Turning Frowns Greenly Upside Down
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The Redesign of the Sertraline Process
Jennifer Evans
University of New Hampshire at Manchester

Drawn with Marvin Sketch by Jennifer Evans (1)

What is Sertraline?

Sertraline hydrochloride is a white crystalline power that is slightly soluble in water and sparingly soluble in ethanol (1). Sertraline is used as a pharmaceutical selective serotonin reuptake inhibitor (SSRI) indicated for oral administration for the treatment of major depressive disorder. It is also used to treat obsessive-compulsive disorder, posttraumatic stress disorder, premenstrual dysphoric disorder, social anxiety disorder and panic disorders. Sertraline works by increasing the naturally occurring chemical serotonin in the brain to maintain a healthy mental balance (2).

Who Makes Sertraline?

Pfizer Incorporated manufactures sertraline as the active ingredient under the brand name Zoloft (4). Various pharmaceutical companies are approved by the U.S. Food and Drug Administration (FDA) to manufacture sertraline as a generic of its brand name Zoloft marketed by Pfizer. Brand Zoloft and its generics are supplied as scored, marked tablets with corresponding amounts of sertraline in 25mg, 50mg and 100mg in addition to an oral concentrate that is 20mg/ml (1). The tablets and oral concentrate contain inactive ingredients that may vary with pharmaceutical company however some generics are found identical to the brand name. One example of this case is seen with the company Greenstone Limited. Greenstone Limited became completely owned by Pfizer in 2003 and manufactures sertraline tablets and oral concentrate that are identical to Pfizer’s brand name Zoloft (3).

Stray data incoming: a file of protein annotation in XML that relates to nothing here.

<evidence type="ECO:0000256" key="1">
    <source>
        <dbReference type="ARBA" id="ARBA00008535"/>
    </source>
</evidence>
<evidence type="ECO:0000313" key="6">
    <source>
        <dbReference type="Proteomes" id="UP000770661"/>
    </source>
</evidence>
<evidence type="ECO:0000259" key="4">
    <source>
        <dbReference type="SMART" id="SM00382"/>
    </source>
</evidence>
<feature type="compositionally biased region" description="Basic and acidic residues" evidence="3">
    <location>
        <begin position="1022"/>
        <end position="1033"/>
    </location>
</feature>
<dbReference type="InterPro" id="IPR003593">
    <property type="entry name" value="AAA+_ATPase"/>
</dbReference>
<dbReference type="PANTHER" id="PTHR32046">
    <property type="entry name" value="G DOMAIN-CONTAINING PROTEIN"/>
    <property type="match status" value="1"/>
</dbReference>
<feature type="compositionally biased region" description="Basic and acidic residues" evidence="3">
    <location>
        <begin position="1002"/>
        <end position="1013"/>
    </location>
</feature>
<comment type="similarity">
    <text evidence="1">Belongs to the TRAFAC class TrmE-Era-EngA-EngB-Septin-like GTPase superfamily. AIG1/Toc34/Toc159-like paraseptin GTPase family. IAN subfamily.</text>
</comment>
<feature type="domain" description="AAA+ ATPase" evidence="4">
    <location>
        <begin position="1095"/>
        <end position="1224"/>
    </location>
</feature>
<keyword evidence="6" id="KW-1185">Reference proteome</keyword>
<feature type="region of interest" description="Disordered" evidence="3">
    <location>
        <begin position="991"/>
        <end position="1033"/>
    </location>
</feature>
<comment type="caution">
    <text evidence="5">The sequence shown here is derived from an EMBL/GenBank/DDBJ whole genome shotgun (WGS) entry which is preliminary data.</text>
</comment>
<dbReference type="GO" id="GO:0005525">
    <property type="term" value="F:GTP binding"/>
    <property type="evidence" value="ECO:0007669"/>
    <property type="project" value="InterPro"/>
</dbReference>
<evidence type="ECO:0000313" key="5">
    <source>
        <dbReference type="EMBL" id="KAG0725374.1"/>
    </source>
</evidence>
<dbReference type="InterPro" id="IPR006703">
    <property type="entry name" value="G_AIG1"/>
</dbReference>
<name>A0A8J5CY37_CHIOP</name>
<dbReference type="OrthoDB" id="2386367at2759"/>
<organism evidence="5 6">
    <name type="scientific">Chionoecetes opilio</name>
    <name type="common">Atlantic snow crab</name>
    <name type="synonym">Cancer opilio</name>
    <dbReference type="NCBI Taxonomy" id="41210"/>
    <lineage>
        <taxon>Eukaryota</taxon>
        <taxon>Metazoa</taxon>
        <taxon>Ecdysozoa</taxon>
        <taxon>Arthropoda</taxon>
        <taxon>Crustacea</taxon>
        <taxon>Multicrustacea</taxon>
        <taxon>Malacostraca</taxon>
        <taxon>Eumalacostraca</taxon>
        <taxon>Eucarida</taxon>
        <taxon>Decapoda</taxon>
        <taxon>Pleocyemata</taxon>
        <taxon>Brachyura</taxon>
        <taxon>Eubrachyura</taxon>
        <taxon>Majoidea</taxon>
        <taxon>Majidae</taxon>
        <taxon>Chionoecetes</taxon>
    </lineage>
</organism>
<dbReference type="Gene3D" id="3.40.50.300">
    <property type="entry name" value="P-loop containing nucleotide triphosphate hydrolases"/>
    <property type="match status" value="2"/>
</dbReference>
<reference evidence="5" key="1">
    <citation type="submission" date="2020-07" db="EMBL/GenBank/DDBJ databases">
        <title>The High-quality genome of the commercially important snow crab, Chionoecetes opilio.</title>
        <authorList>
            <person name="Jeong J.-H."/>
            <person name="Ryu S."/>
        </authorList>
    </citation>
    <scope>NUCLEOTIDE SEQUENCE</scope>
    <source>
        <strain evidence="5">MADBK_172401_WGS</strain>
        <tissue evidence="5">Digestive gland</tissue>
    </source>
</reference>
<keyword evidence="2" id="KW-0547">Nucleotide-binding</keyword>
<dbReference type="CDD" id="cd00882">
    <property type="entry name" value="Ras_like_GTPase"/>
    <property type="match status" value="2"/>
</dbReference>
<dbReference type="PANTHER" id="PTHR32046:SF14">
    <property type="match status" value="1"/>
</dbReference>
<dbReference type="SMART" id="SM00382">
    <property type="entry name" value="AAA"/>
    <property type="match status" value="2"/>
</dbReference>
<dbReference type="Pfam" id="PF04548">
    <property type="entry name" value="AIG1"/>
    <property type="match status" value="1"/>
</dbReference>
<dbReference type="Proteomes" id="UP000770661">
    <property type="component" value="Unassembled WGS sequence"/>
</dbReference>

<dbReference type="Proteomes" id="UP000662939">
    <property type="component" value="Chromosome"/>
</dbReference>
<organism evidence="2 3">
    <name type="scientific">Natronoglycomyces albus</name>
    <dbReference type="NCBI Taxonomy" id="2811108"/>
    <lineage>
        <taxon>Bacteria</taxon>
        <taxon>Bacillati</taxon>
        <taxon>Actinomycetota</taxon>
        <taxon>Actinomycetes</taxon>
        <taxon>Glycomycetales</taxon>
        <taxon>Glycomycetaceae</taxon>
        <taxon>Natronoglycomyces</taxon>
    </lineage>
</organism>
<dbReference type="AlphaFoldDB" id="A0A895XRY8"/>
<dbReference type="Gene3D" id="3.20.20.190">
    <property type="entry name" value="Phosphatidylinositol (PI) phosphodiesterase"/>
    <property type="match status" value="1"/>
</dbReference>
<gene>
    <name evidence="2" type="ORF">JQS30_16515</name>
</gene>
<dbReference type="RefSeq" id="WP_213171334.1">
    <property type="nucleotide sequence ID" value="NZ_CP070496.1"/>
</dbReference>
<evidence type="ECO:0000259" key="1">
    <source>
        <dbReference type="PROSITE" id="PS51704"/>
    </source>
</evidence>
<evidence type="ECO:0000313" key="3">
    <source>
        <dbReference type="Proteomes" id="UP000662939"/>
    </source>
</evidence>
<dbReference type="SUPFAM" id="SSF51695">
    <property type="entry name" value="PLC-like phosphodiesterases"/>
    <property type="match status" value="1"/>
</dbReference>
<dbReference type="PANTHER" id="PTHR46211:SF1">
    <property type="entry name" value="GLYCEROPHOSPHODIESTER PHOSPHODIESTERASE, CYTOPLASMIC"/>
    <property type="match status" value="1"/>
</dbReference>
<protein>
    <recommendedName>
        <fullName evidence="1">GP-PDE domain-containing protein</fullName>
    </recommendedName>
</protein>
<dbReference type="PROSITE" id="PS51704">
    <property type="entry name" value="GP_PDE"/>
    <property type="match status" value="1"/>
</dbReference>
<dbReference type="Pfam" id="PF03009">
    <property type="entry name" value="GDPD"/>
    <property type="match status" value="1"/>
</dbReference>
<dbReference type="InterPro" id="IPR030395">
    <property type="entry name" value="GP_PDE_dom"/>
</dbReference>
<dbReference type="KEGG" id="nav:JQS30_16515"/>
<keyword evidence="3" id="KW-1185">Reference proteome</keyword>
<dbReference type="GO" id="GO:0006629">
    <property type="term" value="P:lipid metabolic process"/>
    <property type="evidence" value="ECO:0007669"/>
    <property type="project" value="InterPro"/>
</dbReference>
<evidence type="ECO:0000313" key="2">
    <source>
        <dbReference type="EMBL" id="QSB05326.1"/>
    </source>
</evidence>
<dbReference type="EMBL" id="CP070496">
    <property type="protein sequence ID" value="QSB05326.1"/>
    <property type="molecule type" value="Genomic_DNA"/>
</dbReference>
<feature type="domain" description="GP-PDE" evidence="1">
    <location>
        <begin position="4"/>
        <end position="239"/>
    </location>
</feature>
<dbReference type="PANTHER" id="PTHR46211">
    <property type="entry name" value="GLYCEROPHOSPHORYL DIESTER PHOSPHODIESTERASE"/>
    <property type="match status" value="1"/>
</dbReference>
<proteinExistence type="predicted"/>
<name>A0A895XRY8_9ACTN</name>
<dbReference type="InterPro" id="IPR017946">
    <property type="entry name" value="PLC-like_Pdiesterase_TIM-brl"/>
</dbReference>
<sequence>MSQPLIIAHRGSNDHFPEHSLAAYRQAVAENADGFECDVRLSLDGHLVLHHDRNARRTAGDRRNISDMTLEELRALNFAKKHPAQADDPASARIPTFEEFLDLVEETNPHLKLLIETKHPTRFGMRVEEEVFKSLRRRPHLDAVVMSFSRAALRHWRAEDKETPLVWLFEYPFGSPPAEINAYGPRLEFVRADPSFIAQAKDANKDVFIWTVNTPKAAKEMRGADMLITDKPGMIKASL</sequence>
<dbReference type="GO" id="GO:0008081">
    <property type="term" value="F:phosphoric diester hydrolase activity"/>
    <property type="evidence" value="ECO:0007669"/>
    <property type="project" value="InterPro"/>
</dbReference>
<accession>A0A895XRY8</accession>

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Pfizer and Green Chemistry

With increasing awareness of green chemistry, pharmaceuticals are prime candidates for being greened. In 2001, Pfizer began its green chemistry initiative (GCI). Shortly after, in 2002, Pfizer won the Green Synthetic Pathways Award of the Presidential Green Chemistry Challenge by the U.S. Environmental Protection Agency for their redesign of the sertraline process (5).

Page 2: The Redesign of the Sertraline Process

1. "Medication Guide." Sertraline Hydrochloride. Peapack, NJ: Greenstone LLC, 2009. Print. 28 Nov 2010.
2. "Sertraline." PubMed Health. U.S. National Library of Medicine, 1 Mar 2009. Web. 2 Dec 2010. http://www.ncbi.nlm.nih.gov/pubmedhealth/PMH0001017.
3. "Products: Health Care Professionals." Pfizer. Pfizer, n.d. Web. 2 Dec 2010. http://www.pfizer.com/products/hcp/greenstone_authorized_distributors.jsp#undefined.
4. United States Environmental Protection Agency. 2002 Greener Synthetic Pathways Award. 2010. Web. 5 Dec 2010. http://www.epa.gov/gcc/pubs/pgcc/winners/gspa02.html.
5. Boswell, Clay. "Pfizer Greens Chemistry." ICIS. Reed Business Information Limited, 4 Dec 2008. Web. 2 Dec 2010. http://www.icis.com/Articles/2008/12/08/9176733/pfizer-has-spent-time-developing-green-solutions.html